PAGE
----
It’s Always a Learning Process


Sometimes, after I’ve been on a diet for a certain length of time, I find that there are days when I don’t feel like eating anything.  I just don’t know what I want.  I guess we all have those moods.  If I wasn’t committed to eating healthy, this is the time I’d decide to eat something like fried chicken or Mexican food.  If I didn’t feel like eating before, something like that would change my mind, right?  There’s nothing like an unhealthy option to whet the appetite.  Sometimes, if we don’t feel like eating, maybe it’s ok not to eat.

Here are some lessons learned when dieting or fasting.  First of all, shopping with a friend for healthy food is fun and budget friendly.  I went to Sam’s Club with a friend with the intention of buying fresh fruit and veggies in large portions and splitting them up.  However, when I proudly showed my friend the chicken breast I had found at Sam’s for $1.97 per pound, she turned it over and read the ingredients, and we realized that it has additives in it, including sugar.  So, the second thing I’ve learned – which is something I should have already known – is to READ THE LABELS.  I usually do, but I missed this one.  So, if chicken breasts are cheap, make sure all you’re getting is chicken breast.

We spent around $10 each and each of us ended up with 6 large navel oranges; 5 large Vidalia onions; 1 pound of golden tomatoes and ½ pound of organic spring mix.  So, shopping with a friend can be thrifty, but another benefit is that we read labels together and planned recipes, which made it even more interesting and fun.  (Getting it all on our  motorcycles was another story, but it worked, I just rode home with a bunch of veggies hanging out of my bag and was careful over bumps).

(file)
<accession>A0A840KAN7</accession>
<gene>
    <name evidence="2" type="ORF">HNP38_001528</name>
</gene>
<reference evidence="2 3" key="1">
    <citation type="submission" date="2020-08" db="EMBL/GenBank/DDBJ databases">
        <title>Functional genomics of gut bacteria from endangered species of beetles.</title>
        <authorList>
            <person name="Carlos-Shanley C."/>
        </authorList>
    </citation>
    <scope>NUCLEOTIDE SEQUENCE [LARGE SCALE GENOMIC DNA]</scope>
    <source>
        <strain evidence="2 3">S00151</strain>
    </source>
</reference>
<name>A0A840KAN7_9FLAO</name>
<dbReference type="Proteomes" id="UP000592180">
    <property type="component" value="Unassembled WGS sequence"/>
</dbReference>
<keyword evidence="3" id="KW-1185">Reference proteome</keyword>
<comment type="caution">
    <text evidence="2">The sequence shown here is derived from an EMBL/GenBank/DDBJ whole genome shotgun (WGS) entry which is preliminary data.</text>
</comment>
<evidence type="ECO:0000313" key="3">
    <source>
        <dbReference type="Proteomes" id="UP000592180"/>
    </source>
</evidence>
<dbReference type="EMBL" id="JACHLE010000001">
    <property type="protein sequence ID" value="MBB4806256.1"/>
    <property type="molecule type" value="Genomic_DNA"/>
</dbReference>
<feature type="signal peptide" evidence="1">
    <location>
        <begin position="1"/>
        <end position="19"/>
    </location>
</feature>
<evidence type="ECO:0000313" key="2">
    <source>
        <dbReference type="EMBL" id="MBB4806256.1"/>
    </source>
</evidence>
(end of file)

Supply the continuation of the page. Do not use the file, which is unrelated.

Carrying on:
Here are a couple of thrifty and low fat recipes I came up with:


Grilled Chicken SaladSpring mix
¼ Vidalia onion
One carrot, shredded
Dried cranberries & almonds
1 zucchini
Fresh Italian parsley
Feta Cheese
Ken’s Lite Olive Oil Vinaigrette
½ Chicken breast (prepared on the George)


Note the vibrant and beautiful colors of healthy food.  Food that is pleasing to the eye may be much more satisfying than high fat food that is usually brown, beige or white.


Cabbbage1 small head of cabbage, broken up in pieces
½ onion
3 shredded carrots
1 can of Blue Runner White Beans (but any kind will do)

Sautee the onions and carrots in a little bit of butter, add the cabbage and cover, cook until cabbage is at desired tenderness, stirring often.  I left it pretty firm.  Add the white beans, salt, pepper & garlic, and stir it all together. It really was good, it had a creamy texture.  You can add bell pepper and other seasonings, and even a little ham, too.

 This dish isn’t as “pretty,” but it’s hearty, filling and surprisingly good.

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